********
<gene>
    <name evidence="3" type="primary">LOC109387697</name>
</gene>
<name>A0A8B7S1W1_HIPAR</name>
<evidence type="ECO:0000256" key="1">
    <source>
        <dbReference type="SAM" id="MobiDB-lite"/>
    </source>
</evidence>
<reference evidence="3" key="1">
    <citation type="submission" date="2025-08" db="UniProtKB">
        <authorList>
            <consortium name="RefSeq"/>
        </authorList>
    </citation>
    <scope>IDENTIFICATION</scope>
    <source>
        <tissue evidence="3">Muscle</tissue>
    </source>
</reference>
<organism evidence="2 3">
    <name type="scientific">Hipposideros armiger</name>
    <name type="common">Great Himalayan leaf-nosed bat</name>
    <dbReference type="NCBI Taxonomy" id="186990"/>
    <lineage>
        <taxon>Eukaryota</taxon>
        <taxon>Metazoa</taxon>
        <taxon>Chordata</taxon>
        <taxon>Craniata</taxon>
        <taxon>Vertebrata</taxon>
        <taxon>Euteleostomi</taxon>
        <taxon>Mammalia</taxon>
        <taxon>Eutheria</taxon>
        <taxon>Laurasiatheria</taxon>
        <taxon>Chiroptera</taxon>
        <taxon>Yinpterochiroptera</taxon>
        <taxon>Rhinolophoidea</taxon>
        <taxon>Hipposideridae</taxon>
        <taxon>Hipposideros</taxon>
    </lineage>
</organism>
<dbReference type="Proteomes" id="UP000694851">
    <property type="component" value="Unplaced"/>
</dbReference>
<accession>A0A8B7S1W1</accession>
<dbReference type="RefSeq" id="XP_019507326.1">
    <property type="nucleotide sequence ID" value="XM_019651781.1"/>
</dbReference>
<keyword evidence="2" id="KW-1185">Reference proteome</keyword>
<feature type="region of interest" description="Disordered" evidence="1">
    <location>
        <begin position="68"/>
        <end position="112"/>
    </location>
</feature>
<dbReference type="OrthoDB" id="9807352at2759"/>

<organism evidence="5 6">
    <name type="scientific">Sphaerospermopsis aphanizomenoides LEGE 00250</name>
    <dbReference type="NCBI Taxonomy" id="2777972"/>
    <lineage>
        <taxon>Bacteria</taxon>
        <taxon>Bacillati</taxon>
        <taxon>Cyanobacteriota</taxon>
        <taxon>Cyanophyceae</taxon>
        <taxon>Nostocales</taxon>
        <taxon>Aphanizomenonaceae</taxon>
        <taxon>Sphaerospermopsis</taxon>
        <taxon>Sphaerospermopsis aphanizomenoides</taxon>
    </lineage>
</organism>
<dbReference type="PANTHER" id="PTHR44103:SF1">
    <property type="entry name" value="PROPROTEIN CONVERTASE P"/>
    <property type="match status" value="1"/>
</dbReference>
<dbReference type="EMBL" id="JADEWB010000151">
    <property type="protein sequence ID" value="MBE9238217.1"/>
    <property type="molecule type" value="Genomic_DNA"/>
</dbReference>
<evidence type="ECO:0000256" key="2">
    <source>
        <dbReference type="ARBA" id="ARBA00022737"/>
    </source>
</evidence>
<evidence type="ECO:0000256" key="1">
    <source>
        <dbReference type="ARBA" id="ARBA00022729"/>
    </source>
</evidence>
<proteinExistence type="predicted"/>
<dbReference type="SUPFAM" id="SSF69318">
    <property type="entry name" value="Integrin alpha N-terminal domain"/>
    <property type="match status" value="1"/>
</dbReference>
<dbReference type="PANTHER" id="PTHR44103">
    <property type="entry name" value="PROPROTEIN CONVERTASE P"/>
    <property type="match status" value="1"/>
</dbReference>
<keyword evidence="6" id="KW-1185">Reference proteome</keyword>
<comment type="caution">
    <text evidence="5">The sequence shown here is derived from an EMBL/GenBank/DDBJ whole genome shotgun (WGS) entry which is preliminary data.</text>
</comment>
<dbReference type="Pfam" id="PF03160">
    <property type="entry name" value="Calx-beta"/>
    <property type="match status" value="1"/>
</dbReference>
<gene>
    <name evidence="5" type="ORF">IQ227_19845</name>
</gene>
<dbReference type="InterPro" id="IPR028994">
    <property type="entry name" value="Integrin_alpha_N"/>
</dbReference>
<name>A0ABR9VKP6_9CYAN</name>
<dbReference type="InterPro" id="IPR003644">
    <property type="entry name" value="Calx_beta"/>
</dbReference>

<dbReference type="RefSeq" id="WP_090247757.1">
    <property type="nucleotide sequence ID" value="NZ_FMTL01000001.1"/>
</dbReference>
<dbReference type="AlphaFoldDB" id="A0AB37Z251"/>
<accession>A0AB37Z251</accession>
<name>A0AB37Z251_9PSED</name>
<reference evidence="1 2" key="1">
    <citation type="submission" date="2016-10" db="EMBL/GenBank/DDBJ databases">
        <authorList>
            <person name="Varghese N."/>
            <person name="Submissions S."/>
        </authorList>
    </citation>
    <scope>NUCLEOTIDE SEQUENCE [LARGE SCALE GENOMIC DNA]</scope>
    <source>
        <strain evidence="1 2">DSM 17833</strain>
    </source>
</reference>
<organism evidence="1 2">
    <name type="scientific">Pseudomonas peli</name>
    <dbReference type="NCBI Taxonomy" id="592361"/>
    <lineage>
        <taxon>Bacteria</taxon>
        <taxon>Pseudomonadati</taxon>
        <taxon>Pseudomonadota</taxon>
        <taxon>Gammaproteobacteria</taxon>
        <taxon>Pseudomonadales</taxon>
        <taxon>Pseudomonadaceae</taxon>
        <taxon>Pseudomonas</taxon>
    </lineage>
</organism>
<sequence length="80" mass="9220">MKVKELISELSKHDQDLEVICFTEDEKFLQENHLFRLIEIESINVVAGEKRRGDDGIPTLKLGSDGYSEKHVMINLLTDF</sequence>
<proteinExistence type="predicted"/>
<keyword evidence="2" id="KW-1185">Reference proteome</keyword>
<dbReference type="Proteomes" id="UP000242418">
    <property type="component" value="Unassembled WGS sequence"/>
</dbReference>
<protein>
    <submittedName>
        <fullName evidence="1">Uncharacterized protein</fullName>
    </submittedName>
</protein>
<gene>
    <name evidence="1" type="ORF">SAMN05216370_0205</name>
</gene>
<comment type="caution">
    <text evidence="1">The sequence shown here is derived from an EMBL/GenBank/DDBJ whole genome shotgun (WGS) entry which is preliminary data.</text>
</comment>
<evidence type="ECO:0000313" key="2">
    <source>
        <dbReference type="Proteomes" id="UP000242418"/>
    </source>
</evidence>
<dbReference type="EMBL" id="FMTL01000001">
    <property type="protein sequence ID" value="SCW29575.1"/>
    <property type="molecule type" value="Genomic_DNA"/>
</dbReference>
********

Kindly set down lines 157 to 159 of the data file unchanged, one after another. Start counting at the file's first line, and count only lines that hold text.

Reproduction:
</protein>
<gene>
    <name evidence="1" type="ORF">SAMN05216370_0205</name>